Having given a rather depressing account of where we presently stand on this issue, Jim concluded with a flicker of hope for the immediate future. The government is to introduce a new Clean Air programme, a requirement of EU legislation. This should have the effect of making us speed up our compliance with existing European laws on air pollution.

Check your own air quality

Gavin Spittlehouse, a leading member of Sustainable Bishopston (which co-organised the meeting) then gave a wide ranging talk that looked at the nature of air pollutants, their sources, their effects, ways in which levels can vary and by which they can be monitored. He pointed out that commercial vehicles are not necessarily the biggest polluters. Because of factors like their less efficient exhaust filtering systems, small diesel cars can, per litre of fuel burnt, produce 10 times the emissions of a large lorry.

Bristol has an air quality monitoring area which covers the city centre with extensions outwards including the Gloucester Road approximately up to Monks Park. There are five major monitoring stations around Bristol (though none are located in North Bristol) which give readings every hour in real time, and these data can be accessed on a dedicated BCC website.

Clear patterns show that levels are highest at times that correspond with rush hours, and are greater during the week than at weekends. It is now possible for interested individuals to monitor nitrogen oxide levels over a monthly period outside their house. These kits are available from Friends of the Earth for £15 via www.foe.co.uk/go/clean-air-kit - FoE will analyse your samples and send you the results.

Bristol’s response to its air pollution problems is definitely lagging behind cities like London, Paris, Berlin and Athens, which are all working towards seriously reducing pollution by setting specific targets for low emission zones and/or setting dates when policies on exclusion of diesel vehicles from city centres will start.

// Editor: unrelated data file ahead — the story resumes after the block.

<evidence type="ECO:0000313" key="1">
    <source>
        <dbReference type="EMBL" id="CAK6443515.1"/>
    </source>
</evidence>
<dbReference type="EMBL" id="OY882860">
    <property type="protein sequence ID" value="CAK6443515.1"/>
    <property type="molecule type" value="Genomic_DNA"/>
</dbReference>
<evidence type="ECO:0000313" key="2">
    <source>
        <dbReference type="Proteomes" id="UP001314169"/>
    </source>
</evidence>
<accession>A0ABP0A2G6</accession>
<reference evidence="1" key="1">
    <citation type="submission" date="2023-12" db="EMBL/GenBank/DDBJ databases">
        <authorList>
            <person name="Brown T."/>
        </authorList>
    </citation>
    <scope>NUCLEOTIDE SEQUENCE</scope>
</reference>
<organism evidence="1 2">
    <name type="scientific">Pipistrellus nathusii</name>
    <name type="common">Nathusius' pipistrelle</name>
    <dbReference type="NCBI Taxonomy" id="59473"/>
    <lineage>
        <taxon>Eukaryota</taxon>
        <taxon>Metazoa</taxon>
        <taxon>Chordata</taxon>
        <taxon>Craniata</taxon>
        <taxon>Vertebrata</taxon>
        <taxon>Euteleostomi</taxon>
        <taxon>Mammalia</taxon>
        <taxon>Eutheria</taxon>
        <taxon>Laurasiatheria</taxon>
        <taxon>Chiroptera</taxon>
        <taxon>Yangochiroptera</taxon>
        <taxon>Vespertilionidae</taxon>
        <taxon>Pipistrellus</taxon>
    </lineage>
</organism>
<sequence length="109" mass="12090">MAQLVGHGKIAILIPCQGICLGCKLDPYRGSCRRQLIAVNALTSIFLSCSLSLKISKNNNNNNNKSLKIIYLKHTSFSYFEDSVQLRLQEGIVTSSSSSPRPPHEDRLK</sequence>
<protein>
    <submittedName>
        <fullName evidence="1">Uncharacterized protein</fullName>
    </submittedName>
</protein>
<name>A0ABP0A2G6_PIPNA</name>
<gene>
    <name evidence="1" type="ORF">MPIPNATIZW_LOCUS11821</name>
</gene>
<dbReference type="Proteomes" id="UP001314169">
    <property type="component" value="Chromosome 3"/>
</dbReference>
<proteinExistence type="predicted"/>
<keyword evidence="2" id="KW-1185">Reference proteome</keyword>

Our planning system is looking to control the number of freight deliveries into Bristol, but even if this works, it could be negated by the potentially large increase in traffic generated by the large Cribbs Causeway development, much of which would probably use the Gloucester Road to get into Bristol. Low emission zones were included in the present mayor’s election manifesto, but nothing has yet been done to implement them.

However, there is hope that a recently awarded £500,000 grant to Bristol and South Gloucestershire to investigate the setting up of low emission zones in the city will begin to have an impact on pollution levels, though it is doubtful that such a zone would extend out to the Gloucester Road. One small but positive step recently taken by the council has been its decision not to grant any further licences for diesel taxis from next year.

Bristol City - lagging behind

Tom Brook, local Labour councillor for Bishopston and Ashley Down, was our third speaker. He began by suggesting that instead of thinking of pollution in terms of a challenge, we could see it in a more positive light as an opportunity to improve the economy and the environment; an opportunity we cannot afford to miss. He mentioned some of the actions being taken by big cities world-wide and said Bristol should use these to inform its own anti-pollution policies. The council is beginning to take action through the setting up of a freight consolidation centre, residents parking schemes, and efforts to improve the bus network.